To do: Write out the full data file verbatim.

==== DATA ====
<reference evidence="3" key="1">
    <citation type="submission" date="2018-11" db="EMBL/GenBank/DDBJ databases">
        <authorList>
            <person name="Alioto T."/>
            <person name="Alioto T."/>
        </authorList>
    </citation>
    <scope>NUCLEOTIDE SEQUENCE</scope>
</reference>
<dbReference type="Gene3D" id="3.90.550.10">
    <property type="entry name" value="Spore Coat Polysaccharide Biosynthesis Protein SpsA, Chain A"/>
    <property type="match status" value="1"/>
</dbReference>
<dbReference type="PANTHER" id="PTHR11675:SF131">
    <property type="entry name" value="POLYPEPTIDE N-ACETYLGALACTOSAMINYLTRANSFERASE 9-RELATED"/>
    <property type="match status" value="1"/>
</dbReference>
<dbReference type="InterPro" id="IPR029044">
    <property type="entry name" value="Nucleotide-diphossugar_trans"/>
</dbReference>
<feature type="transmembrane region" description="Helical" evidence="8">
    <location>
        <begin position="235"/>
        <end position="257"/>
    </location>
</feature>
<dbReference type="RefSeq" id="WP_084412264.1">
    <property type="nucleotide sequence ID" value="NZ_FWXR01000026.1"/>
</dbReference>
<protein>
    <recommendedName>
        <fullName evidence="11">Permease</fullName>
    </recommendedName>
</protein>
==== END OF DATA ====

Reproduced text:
<reference evidence="3" key="1">
    <citation type="submission" date="2018-11" db="EMBL/GenBank/DDBJ databases">
        <authorList>
            <person name="Alioto T."/>
            <person name="Alioto T."/>
        </authorList>
    </citation>
    <scope>NUCLEOTIDE SEQUENCE</scope>
</reference>
<dbReference type="Gene3D" id="3.90.550.10">
    <property type="entry name" value="Spore Coat Polysaccharide Biosynthesis Protein SpsA, Chain A"/>
    <property type="match status" value="1"/>
</dbReference>
<dbReference type="PANTHER" id="PTHR11675:SF131">
    <property type="entry name" value="POLYPEPTIDE N-ACETYLGALACTOSAMINYLTRANSFERASE 9-RELATED"/>
    <property type="match status" value="1"/>
</dbReference>
<dbReference type="InterPro" id="IPR029044">
    <property type="entry name" value="Nucleotide-diphossugar_trans"/>
</dbReference>
<feature type="transmembrane region" description="Helical" evidence="8">
    <location>
        <begin position="235"/>
        <end position="257"/>
    </location>
</feature>
<dbReference type="RefSeq" id="WP_084412264.1">
    <property type="nucleotide sequence ID" value="NZ_FWXR01000026.1"/>
</dbReference>
<protein>
    <recommendedName>
        <fullName evidence="11">Permease</fullName>
    </recommendedName>
</protein>